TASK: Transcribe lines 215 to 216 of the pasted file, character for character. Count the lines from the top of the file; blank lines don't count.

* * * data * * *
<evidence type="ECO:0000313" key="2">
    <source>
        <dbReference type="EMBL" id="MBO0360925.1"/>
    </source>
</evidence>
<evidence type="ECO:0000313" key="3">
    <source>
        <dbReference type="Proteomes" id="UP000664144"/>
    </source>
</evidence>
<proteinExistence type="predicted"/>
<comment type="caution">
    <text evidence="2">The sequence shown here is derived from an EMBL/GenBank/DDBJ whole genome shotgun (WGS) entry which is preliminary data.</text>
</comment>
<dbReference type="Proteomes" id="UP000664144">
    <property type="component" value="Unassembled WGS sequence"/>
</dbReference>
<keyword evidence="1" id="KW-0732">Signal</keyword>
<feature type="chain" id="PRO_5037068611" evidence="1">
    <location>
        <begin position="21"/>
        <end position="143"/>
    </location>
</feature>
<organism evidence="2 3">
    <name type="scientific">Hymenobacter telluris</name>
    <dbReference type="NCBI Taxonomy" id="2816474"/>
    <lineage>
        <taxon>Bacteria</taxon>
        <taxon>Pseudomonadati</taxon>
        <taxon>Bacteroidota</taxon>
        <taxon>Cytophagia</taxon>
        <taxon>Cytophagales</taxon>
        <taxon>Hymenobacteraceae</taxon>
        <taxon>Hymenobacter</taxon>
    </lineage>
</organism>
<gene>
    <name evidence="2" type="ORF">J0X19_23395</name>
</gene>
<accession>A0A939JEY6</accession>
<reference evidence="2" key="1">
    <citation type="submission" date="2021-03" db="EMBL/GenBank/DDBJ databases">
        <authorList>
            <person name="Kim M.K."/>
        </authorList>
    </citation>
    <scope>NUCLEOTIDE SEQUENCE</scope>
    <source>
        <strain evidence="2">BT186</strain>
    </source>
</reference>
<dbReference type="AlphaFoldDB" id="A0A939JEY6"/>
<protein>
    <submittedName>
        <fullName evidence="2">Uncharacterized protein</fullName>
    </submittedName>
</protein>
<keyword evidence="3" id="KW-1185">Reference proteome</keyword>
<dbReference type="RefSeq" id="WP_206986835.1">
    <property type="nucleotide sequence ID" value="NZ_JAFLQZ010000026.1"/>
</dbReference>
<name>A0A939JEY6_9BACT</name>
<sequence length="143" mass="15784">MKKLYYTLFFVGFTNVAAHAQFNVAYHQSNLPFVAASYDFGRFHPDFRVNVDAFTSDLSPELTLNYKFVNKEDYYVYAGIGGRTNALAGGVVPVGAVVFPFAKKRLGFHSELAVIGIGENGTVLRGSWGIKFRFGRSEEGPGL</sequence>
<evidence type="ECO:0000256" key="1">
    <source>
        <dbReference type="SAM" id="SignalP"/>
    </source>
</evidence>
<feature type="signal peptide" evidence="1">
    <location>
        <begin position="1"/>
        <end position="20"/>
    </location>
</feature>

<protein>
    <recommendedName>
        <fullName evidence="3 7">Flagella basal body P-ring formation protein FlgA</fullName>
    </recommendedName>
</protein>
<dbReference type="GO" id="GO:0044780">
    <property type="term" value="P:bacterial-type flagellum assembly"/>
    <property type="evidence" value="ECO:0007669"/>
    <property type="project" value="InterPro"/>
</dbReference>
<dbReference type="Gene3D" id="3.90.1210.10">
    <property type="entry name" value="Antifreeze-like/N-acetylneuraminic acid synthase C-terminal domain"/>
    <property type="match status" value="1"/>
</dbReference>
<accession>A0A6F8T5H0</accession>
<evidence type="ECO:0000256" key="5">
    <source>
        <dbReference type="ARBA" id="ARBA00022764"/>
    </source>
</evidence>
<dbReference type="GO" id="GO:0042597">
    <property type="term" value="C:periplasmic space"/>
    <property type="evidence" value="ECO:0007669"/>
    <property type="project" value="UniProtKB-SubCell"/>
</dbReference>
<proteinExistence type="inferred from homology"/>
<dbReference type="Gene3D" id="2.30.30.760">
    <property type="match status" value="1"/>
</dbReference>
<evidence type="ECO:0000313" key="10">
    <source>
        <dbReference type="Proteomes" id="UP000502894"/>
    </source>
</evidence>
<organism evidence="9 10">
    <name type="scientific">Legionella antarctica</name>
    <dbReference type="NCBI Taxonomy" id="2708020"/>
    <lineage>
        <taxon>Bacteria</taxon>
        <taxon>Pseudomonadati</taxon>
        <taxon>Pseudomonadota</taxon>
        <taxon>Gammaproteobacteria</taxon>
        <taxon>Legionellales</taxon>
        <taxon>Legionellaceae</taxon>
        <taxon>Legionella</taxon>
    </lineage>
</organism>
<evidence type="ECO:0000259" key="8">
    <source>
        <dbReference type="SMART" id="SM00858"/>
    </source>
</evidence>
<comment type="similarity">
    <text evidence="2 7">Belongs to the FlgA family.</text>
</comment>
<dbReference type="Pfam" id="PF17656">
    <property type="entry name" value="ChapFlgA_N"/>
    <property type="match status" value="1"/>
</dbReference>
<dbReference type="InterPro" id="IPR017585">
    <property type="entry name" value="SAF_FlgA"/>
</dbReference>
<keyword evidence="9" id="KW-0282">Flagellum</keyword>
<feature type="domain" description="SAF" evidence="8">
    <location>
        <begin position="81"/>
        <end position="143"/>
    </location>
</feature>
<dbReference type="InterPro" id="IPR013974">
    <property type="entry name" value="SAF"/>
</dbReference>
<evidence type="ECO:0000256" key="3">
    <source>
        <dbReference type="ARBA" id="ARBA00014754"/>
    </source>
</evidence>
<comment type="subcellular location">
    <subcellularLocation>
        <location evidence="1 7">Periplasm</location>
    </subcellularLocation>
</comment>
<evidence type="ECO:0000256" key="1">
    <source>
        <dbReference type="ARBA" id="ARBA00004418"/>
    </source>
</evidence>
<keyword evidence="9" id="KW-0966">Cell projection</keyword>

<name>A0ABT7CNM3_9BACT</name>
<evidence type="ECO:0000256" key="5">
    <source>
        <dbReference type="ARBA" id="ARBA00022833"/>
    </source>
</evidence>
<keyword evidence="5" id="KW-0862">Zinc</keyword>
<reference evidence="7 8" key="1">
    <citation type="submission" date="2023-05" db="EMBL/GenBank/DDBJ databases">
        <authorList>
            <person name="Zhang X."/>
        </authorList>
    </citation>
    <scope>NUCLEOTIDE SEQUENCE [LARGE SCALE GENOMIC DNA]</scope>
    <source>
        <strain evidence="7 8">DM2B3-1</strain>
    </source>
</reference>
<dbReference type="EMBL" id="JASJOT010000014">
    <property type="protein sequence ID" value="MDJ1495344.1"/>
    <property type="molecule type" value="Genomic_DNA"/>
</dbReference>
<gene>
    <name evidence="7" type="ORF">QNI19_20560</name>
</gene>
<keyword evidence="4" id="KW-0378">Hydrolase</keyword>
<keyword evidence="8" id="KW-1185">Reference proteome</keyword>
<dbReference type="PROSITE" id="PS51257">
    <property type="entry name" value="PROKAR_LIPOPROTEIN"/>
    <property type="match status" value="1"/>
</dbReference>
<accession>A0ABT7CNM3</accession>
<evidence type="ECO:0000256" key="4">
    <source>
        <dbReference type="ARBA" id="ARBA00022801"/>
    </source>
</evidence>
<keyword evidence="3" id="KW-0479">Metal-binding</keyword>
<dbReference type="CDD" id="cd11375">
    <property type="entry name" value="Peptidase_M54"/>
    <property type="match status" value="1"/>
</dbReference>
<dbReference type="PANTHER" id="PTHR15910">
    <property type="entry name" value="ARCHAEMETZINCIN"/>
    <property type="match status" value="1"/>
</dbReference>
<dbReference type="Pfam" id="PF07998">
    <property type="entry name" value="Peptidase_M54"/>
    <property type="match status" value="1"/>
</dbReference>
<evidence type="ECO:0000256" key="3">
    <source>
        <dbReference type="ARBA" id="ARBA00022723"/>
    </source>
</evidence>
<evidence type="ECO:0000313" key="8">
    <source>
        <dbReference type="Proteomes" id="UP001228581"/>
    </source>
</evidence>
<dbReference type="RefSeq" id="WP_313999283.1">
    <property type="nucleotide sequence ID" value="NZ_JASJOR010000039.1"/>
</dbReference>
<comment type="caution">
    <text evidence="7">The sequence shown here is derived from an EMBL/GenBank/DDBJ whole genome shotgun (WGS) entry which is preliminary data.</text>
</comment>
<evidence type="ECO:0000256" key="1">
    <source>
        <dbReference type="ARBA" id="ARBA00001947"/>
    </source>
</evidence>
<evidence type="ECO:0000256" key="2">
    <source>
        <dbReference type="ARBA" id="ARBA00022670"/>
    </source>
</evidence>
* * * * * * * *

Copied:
    <source>
        <dbReference type="ARBA" id="ARBA00022723"/>